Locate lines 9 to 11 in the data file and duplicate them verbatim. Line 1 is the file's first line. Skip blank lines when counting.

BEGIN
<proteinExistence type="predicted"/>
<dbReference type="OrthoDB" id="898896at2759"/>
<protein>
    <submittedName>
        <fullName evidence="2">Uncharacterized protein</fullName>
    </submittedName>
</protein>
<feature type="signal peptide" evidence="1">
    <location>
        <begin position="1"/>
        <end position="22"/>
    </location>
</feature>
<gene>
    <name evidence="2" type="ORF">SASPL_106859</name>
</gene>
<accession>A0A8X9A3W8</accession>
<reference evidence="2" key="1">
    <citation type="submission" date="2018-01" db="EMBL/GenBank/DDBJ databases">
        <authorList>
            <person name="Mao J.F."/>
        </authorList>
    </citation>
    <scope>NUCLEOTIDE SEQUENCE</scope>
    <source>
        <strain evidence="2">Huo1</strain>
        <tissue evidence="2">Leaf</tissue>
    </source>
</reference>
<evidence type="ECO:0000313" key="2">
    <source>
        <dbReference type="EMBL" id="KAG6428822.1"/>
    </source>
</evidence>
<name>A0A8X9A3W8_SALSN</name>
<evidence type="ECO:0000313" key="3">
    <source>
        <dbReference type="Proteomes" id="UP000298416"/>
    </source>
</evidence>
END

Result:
    <location>
        <begin position="1"/>
        <end position="22"/>